Subtitled 'A Bathroom Odyssey,' this world premiere musical comedy is inspired by the scrawlings found in public restrooms. More…
Written and directed by Seth Panitch, this production chronicles one man's quest to discover the meaning behind one of the most enduring forms of communal communication: the writing etched in bathroom stalls.
"There they sat, singing about feces. There I sat, quite amused...I felt like I was seeing a mock Mel Brooks movie (just with slightly less of a plot)...With reenactments of the final 'Casablanca' scene with a man in a gigantic inflated penis costume and men with oversize pillow boobs, the show is clearly raunchy, but fun. It is the Celebrants who make it that way though. They are clearly experienced performers." Full Review
“All in all, think forty minutes of skits written and performed by the inhabitants of ‘Animal House’ at that point during a toga party when they can still hold a pencil...If you’re one of those who secretly smile at inappropriate salacious material, like everyone did in the old days, you might enjoy ‘Brokenhearted,’ but naturally in a very, very, very guilty way. The audience only filled one third of the seats in the theater, but their laughter sounded like the house was Standing Room Only.” Full Review
"The four actors are a talented bunch but lost behind a script plagued by an out-of-touch sense of humor…'Here I Sit, Brokenhearted' is a prime example of a paper-thin premise that can’t begin to justify its existence. Before even the opening number has concluded, the audience is already looking to the stalls of the faux bathroom for any reason to chuckle, and the result is an unwarranted 70-minute long celebration of a single joke told in 99 different ways." Full Review
"'Here I go again, I hear those trumpets blow again. Me on my throne again, Taking a chance on love!' Sadly, the comedy of 'Here I Sit, Broken Hearted' never rises above these lyrics; it misses the mark on practically every level. The saving grace, beyond the short 60-minute length, is the pure joie de vivre of the cast…If the actors suspect that the material isn’t funny, current, or satirical, they never let on. Purely for trying to make it work they deserve kudos." Full Review
“An hourlong exercise in puerile scatology...Its frantic exertions and straining after wit prove exasperating...The skits are an R-rated fusillade of blanks...The kernel of possibility here - the notion of graffiti as an anonymous, underground expression of intimate preoccupations and hidden truths - is squandered. Instead, the show is exhausting and yet intellectually inert.” Full Review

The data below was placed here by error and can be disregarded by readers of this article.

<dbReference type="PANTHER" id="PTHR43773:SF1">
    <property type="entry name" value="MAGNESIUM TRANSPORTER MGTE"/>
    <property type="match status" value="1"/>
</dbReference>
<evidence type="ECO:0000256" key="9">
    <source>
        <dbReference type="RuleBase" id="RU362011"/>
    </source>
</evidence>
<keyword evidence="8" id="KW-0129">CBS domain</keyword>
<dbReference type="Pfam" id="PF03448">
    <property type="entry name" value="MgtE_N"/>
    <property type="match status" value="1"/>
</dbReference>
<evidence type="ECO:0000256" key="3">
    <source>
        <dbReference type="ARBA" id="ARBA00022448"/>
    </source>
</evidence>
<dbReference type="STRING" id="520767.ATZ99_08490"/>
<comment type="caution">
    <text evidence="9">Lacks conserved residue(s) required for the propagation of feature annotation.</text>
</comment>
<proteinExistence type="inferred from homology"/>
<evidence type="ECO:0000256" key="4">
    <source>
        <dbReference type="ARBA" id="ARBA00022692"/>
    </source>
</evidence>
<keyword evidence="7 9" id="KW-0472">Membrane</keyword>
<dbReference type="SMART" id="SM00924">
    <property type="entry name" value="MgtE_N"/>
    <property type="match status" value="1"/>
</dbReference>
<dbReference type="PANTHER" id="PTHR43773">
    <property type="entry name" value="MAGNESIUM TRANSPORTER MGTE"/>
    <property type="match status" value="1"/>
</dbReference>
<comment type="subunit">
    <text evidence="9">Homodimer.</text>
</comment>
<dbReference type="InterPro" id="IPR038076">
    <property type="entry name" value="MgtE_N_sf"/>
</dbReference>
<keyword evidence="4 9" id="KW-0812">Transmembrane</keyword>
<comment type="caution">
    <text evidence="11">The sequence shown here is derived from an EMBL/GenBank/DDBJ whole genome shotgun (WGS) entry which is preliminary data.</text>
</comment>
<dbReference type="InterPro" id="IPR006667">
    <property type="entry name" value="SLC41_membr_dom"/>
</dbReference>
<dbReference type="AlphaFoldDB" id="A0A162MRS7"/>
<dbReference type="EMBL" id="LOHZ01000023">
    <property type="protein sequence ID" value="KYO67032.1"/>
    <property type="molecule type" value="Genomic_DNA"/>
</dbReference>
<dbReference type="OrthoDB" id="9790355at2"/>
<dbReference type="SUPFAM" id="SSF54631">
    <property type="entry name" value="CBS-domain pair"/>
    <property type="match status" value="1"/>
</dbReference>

"I sat for an hour with my mouth open in disgust...Had I not been a critic I would have left after the first five minutes...It is a primitive, uncouth musical revue that is poorly written, badly conceived, rips off other people's tunes and is, in a word, gross!...The cast, which includes Matt Lewis, Chip Persons, Ian Anderson and Seth Panitch, is relatively talented. Mr Pantich also directs, wrote the book and lyrics and you would have thought he would have created a better piece for himself." Full Review
"I went into the show extremely optimistic regarding its potential for success. What I experienced was a 50-minute epic fail featuring 4th-grade humor...The only good thing worth seeing in the show was the set...There was no point to the story and you get what turned out to be a complete waste of time...This show is not entertaining and may very well be the worst show to open on Theatre Row in a decade." Full Review
See it if you enjoy a very short show that feels way too long because it is so painful to sit through.
Don't see it if you have half a brain in your head, if you can attend a paint drying or a wake instead, if you can ask the IRS to audit you instead...
See it if looking for some good bathroom humor. Starts out a little slow, but picks up the pace with some great musical acts about bathroom etiquette.
Don't see it if you are uptight and not up for a good laugh. Show is not for kids. Looking for a Broadway fairy tail type of show.
See it if you are in the mood for an evening of 14-year old boy toilet humor. Charmingly raunchy and stupid. You cant help but laugh.
Don't see it if you would rather be seeing Ibsen or Arthur Miller. This makes South Park look sophisticated.
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